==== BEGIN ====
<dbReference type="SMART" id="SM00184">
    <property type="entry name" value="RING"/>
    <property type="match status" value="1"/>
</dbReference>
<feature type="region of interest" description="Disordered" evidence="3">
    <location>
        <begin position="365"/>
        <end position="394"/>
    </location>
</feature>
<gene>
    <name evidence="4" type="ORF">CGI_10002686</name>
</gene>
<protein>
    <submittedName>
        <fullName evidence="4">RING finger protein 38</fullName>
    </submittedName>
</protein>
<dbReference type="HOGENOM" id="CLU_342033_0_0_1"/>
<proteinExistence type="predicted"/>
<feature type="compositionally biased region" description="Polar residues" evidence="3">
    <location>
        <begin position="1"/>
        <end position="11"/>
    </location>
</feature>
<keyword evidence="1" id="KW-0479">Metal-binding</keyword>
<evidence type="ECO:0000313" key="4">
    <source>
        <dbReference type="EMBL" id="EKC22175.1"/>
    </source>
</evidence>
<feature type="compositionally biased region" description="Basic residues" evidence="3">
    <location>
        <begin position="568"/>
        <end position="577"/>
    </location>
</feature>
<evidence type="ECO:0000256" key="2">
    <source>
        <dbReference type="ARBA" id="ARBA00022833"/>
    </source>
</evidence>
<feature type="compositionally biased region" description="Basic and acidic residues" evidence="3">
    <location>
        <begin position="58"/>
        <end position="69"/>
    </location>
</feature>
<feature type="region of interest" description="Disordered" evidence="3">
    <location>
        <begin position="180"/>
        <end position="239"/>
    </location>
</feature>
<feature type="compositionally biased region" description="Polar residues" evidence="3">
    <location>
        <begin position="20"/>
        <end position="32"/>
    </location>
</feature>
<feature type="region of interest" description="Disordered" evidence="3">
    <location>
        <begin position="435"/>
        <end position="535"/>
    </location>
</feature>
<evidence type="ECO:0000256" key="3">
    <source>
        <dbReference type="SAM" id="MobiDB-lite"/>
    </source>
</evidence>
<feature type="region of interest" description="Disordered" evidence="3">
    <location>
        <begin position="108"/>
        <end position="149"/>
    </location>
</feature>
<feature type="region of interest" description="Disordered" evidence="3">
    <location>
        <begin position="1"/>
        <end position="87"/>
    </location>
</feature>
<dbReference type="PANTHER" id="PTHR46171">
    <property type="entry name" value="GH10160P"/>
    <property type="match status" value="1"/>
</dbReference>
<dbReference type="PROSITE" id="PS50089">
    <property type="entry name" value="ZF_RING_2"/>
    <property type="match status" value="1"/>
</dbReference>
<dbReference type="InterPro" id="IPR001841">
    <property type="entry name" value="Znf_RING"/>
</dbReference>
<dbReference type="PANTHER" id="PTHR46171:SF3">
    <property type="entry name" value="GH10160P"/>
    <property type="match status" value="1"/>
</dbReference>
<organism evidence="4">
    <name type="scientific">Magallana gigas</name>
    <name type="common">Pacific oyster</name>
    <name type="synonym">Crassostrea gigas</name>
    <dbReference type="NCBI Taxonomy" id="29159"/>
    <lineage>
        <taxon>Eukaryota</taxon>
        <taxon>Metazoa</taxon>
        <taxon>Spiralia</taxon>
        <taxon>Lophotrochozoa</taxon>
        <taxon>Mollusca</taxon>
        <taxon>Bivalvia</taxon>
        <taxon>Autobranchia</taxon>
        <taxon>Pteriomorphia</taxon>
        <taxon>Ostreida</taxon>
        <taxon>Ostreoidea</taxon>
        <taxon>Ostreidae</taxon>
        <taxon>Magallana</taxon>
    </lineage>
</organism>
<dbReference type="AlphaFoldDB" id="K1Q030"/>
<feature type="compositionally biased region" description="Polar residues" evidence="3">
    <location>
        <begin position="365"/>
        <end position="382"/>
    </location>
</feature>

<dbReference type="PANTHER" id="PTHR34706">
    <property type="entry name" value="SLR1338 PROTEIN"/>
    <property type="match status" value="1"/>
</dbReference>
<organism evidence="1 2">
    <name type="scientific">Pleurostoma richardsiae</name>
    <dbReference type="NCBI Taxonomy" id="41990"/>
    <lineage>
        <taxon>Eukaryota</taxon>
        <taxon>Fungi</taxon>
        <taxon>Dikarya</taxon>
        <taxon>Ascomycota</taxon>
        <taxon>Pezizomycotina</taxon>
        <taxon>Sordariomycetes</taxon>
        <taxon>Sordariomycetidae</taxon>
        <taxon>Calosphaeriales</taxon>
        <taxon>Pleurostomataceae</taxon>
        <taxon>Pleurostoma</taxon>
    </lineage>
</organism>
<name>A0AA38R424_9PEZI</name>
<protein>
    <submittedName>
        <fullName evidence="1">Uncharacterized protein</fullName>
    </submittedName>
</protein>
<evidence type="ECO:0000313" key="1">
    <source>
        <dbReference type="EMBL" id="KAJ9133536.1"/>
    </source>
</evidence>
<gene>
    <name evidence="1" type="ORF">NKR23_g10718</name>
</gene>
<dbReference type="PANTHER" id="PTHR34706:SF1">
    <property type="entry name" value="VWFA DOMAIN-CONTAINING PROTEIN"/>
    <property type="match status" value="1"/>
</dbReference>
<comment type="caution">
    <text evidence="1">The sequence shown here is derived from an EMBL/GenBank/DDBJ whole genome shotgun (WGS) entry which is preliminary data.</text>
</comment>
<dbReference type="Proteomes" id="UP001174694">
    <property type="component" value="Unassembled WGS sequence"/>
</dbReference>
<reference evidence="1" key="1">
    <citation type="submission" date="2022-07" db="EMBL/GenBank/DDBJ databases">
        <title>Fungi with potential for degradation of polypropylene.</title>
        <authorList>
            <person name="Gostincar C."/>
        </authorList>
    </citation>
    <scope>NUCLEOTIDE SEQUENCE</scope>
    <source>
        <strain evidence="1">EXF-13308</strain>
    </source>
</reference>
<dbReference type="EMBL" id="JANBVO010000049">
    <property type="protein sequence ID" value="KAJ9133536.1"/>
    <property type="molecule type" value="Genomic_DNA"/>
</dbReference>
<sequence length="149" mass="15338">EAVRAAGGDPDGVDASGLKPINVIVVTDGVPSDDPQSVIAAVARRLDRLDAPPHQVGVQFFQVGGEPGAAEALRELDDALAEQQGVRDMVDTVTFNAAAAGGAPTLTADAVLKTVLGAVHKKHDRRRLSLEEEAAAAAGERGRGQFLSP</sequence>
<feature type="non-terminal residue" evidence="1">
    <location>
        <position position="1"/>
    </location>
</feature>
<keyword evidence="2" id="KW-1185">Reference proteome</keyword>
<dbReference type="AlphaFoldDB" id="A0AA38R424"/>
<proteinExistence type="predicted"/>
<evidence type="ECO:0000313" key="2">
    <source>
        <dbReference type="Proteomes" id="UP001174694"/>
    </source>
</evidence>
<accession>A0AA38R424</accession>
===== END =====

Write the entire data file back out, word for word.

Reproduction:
<dbReference type="SMART" id="SM00184">
    <property type="entry name" value="RING"/>
    <property type="match status" value="1"/>
</dbReference>
<feature type="region of interest" description="Disordered" evidence="3">
    <location>
        <begin position="365"/>
        <end position="394"/>
    </location>
</feature>
<gene>
    <name evidence="4" type="ORF">CGI_10002686</name>
</gene>
<protein>
    <submittedName>
        <fullName evidence="4">RING finger protein 38</fullName>
    </submittedName>
</protein>
<dbReference type="HOGENOM" id="CLU_342033_0_0_1"/>
<proteinExistence type="predicted"/>
<feature type="compositionally biased region" description="Polar residues" evidence="3">
    <location>
        <begin position="1"/>
        <end position="11"/>
    </location>
</feature>
<keyword evidence="1" id="KW-0479">Metal-binding</keyword>
<evidence type="ECO:0000313" key="4">
    <source>
        <dbReference type="EMBL" id="EKC22175.1"/>
    </source>
</evidence>
<feature type="compositionally biased region" description="Basic residues" evidence="3">
    <location>
        <begin position="568"/>
        <end position="577"/>
    </location>
</feature>
<evidence type="ECO:0000256" key="2">
    <source>
        <dbReference type="ARBA" id="ARBA00022833"/>
    </source>
</evidence>
<feature type="compositionally biased region" description="Basic and acidic residues" evidence="3">
    <location>
        <begin position="58"/>
        <end position="69"/>
    </location>
</feature>
<feature type="region of interest" description="Disordered" evidence="3">
    <location>
        <begin position="180"/>
        <end position="239"/>
    </location>
</feature>
<feature type="compositionally biased region" description="Polar residues" evidence="3">
    <location>
        <begin position="20"/>
        <end position="32"/>
    </location>
</feature>
<feature type="region of interest" description="Disordered" evidence="3">
    <location>
        <begin position="435"/>
        <end position="535"/>
    </location>
</feature>
<evidence type="ECO:0000256" key="3">
    <source>
        <dbReference type="SAM" id="MobiDB-lite"/>
    </source>
</evidence>
<feature type="region of interest" description="Disordered" evidence="3">
    <location>
        <begin position="108"/>
        <end position="149"/>
    </location>
</feature>
<feature type="region of interest" description="Disordered" evidence="3">
    <location>
        <begin position="1"/>
        <end position="87"/>
    </location>
</feature>
<dbReference type="PANTHER" id="PTHR46171">
    <property type="entry name" value="GH10160P"/>
    <property type="match status" value="1"/>
</dbReference>
<dbReference type="PROSITE" id="PS50089">
    <property type="entry name" value="ZF_RING_2"/>
    <property type="match status" value="1"/>
</dbReference>
<dbReference type="InterPro" id="IPR001841">
    <property type="entry name" value="Znf_RING"/>
</dbReference>
<dbReference type="PANTHER" id="PTHR46171:SF3">
    <property type="entry name" value="GH10160P"/>
    <property type="match status" value="1"/>
</dbReference>
<organism evidence="4">
    <name type="scientific">Magallana gigas</name>
    <name type="common">Pacific oyster</name>
    <name type="synonym">Crassostrea gigas</name>
    <dbReference type="NCBI Taxonomy" id="29159"/>
    <lineage>
        <taxon>Eukaryota</taxon>
        <taxon>Metazoa</taxon>
        <taxon>Spiralia</taxon>
        <taxon>Lophotrochozoa</taxon>
        <taxon>Mollusca</taxon>
        <taxon>Bivalvia</taxon>
        <taxon>Autobranchia</taxon>
        <taxon>Pteriomorphia</taxon>
        <taxon>Ostreida</taxon>
        <taxon>Ostreoidea</taxon>
        <taxon>Ostreidae</taxon>
        <taxon>Magallana</taxon>
    </lineage>
</organism>
<dbReference type="AlphaFoldDB" id="K1Q030"/>
<feature type="compositionally biased region" description="Polar residues" evidence="3">
    <location>
        <begin position="365"/>
        <end position="382"/>
    </location>
</feature>

<dbReference type="PANTHER" id="PTHR34706">
    <property type="entry name" value="SLR1338 PROTEIN"/>
    <property type="match status" value="1"/>
</dbReference>
<organism evidence="1 2">
    <name type="scientific">Pleurostoma richardsiae</name>
    <dbReference type="NCBI Taxonomy" id="41990"/>
    <lineage>
        <taxon>Eukaryota</taxon>
        <taxon>Fungi</taxon>
        <taxon>Dikarya</taxon>
        <taxon>Ascomycota</taxon>
        <taxon>Pezizomycotina</taxon>
        <taxon>Sordariomycetes</taxon>
        <taxon>Sordariomycetidae</taxon>
        <taxon>Calosphaeriales</taxon>
        <taxon>Pleurostomataceae</taxon>
        <taxon>Pleurostoma</taxon>
    </lineage>
</organism>
<name>A0AA38R424_9PEZI</name>
<protein>
    <submittedName>
        <fullName evidence="1">Uncharacterized protein</fullName>
    </submittedName>
</protein>
<evidence type="ECO:0000313" key="1">
    <source>
        <dbReference type="EMBL" id="KAJ9133536.1"/>
    </source>
</evidence>
<gene>
    <name evidence="1" type="ORF">NKR23_g10718</name>
</gene>
<dbReference type="PANTHER" id="PTHR34706:SF1">
    <property type="entry name" value="VWFA DOMAIN-CONTAINING PROTEIN"/>
    <property type="match status" value="1"/>
</dbReference>
<comment type="caution">
    <text evidence="1">The sequence shown here is derived from an EMBL/GenBank/DDBJ whole genome shotgun (WGS) entry which is preliminary data.</text>
</comment>
<dbReference type="Proteomes" id="UP001174694">
    <property type="component" value="Unassembled WGS sequence"/>
</dbReference>
<reference evidence="1" key="1">
    <citation type="submission" date="2022-07" db="EMBL/GenBank/DDBJ databases">
        <title>Fungi with potential for degradation of polypropylene.</title>
        <authorList>
            <person name="Gostincar C."/>
        </authorList>
    </citation>
    <scope>NUCLEOTIDE SEQUENCE</scope>
    <source>
        <strain evidence="1">EXF-13308</strain>
    </source>
</reference>
<dbReference type="EMBL" id="JANBVO010000049">
    <property type="protein sequence ID" value="KAJ9133536.1"/>
    <property type="molecule type" value="Genomic_DNA"/>
</dbReference>
<sequence length="149" mass="15338">EAVRAAGGDPDGVDASGLKPINVIVVTDGVPSDDPQSVIAAVARRLDRLDAPPHQVGVQFFQVGGEPGAAEALRELDDALAEQQGVRDMVDTVTFNAAAAGGAPTLTADAVLKTVLGAVHKKHDRRRLSLEEEAAAAAGERGRGQFLSP</sequence>
<feature type="non-terminal residue" evidence="1">
    <location>
        <position position="1"/>
    </location>
</feature>
<keyword evidence="2" id="KW-1185">Reference proteome</keyword>
<dbReference type="AlphaFoldDB" id="A0AA38R424"/>
<proteinExistence type="predicted"/>
<evidence type="ECO:0000313" key="2">
    <source>
        <dbReference type="Proteomes" id="UP001174694"/>
    </source>
</evidence>
<accession>A0AA38R424</accession>